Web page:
City Council approves new contract with Police Officers Federation of Minneapolis

 

The City Council approved a new collective bargaining agreement with the Police Officers Federation of Minneapolis today. It is one of the City’s largest labor agreements, covering roughly 870 officers and representing an annual payroll of about $63.5 million.  Overall, the contract will assist in shifting the department from a culture centered on precincts to a citywide culture of policing. It allows for a focus on accountability, growth, development and succession planning.

Officer salaries are increased to keep them competitive, providing for about a 15 percent increase over five years and keeps City officers in the top one-third of the larger departments in the Twin Cities area. The agreement is actually two contracts, one for 2015-2016 and one for 2017-2019. It provides retroactive pay for the two years the parties performed without a successor collective bargaining agreement. With the restructuring of performance pay, the pay raises outlined in the contract are in line with raises negotiated by other City bargaining units, and are staggered over the course of the contract.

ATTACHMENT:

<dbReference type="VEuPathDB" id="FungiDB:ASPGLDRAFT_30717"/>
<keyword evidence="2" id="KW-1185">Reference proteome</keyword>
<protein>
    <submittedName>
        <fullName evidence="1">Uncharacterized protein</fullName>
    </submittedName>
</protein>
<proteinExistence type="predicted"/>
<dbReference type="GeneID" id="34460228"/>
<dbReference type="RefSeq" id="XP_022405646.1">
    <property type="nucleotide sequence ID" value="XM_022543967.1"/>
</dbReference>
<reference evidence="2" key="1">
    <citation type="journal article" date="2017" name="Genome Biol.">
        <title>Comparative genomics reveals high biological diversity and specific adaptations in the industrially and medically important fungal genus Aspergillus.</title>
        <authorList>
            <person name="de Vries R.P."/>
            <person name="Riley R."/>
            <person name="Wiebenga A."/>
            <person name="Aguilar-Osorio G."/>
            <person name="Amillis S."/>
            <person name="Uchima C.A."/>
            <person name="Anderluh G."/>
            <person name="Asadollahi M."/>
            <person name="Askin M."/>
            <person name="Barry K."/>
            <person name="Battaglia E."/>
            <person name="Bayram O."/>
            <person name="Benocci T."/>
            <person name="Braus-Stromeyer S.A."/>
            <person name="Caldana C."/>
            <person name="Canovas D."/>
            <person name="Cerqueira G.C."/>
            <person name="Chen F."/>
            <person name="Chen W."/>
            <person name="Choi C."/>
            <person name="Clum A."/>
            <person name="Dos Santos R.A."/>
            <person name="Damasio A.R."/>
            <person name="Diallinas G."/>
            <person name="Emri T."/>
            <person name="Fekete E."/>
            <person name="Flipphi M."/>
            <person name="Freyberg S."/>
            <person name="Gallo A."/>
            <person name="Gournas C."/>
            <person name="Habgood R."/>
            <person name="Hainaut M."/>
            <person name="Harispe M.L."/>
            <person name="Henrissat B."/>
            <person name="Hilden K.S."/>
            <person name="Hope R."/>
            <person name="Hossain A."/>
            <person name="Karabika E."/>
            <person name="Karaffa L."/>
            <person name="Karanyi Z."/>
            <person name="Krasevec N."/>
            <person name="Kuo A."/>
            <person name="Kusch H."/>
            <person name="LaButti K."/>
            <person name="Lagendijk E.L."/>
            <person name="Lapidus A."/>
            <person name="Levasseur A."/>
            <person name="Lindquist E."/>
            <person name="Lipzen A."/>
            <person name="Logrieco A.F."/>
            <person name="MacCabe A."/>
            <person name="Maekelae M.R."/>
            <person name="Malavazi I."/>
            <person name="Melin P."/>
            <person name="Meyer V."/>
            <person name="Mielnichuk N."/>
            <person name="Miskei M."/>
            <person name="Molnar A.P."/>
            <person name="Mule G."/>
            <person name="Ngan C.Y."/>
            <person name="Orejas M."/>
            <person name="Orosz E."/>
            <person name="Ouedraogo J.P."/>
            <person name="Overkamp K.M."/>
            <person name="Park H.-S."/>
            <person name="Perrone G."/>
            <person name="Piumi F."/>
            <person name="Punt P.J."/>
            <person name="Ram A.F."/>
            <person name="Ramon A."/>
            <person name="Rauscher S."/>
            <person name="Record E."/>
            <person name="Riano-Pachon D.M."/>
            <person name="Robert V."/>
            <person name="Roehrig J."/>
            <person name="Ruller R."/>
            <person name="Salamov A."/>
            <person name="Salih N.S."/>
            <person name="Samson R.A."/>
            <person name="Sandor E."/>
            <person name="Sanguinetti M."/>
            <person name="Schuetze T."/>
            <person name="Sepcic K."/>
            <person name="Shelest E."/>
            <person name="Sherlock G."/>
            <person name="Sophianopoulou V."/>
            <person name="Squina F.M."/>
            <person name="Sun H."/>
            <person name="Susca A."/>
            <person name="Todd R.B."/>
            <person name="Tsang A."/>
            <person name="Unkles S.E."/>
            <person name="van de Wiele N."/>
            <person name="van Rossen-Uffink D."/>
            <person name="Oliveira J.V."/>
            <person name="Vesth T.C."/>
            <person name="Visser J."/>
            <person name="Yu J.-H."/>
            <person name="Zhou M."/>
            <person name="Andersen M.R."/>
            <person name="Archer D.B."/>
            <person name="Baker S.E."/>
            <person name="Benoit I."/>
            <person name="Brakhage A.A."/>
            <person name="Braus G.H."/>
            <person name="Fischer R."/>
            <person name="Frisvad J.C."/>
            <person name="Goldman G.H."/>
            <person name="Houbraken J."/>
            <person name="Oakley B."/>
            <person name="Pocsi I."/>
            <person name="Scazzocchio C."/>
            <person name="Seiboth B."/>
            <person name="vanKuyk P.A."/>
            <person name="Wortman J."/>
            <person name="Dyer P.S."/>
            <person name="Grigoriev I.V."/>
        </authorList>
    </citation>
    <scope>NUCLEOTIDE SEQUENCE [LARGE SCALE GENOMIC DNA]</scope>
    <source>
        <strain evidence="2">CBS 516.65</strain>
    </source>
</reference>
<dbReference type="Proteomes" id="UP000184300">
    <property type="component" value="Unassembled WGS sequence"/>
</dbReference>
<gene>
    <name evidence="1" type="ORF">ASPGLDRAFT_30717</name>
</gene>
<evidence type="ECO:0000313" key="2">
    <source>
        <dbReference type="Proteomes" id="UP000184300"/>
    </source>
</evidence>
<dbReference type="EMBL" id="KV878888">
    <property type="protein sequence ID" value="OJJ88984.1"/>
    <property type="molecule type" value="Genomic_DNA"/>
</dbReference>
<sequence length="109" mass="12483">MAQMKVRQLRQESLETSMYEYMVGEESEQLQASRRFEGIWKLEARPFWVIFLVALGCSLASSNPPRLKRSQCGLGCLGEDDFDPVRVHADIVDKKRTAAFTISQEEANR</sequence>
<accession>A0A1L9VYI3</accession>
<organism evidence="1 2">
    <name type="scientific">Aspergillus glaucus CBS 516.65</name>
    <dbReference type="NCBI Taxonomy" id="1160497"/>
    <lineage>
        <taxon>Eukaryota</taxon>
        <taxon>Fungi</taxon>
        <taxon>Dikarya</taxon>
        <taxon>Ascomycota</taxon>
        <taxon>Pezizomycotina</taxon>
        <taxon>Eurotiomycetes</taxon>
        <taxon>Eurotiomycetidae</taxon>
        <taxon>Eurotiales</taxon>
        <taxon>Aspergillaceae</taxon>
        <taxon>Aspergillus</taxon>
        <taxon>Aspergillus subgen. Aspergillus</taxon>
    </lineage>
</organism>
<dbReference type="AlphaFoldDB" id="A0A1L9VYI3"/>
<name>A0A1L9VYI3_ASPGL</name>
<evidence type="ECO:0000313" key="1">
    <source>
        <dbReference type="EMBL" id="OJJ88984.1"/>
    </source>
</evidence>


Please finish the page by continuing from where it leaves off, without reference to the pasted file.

The new agreement with the police union also broadens the police chief’s authority over administrative leaves during critical incident investigations and to reassign officers for professional growth and/or performance related issues.

Other highlights include a simplification of scheduling and changes to compensatory time rules to reduce overtime costs while still maintaining a strong officer presence throughout the city and increase officer safety. Further, it increases transfer opportunities and implements citywide bids every other year to encourage a more citywide focus for officers.

Finally, the agreement calls for the creation of a work group to review and develop administrative practices for caring for department employees who have experienced a critical or traumatic incident. The group will consider how to best help employees exposed to trauma and those who may suffer from Post-Traumatic Stress Disorder (PTSD) or other conditions long after the incident occurred.

 

 

Published Mar 10, 2017

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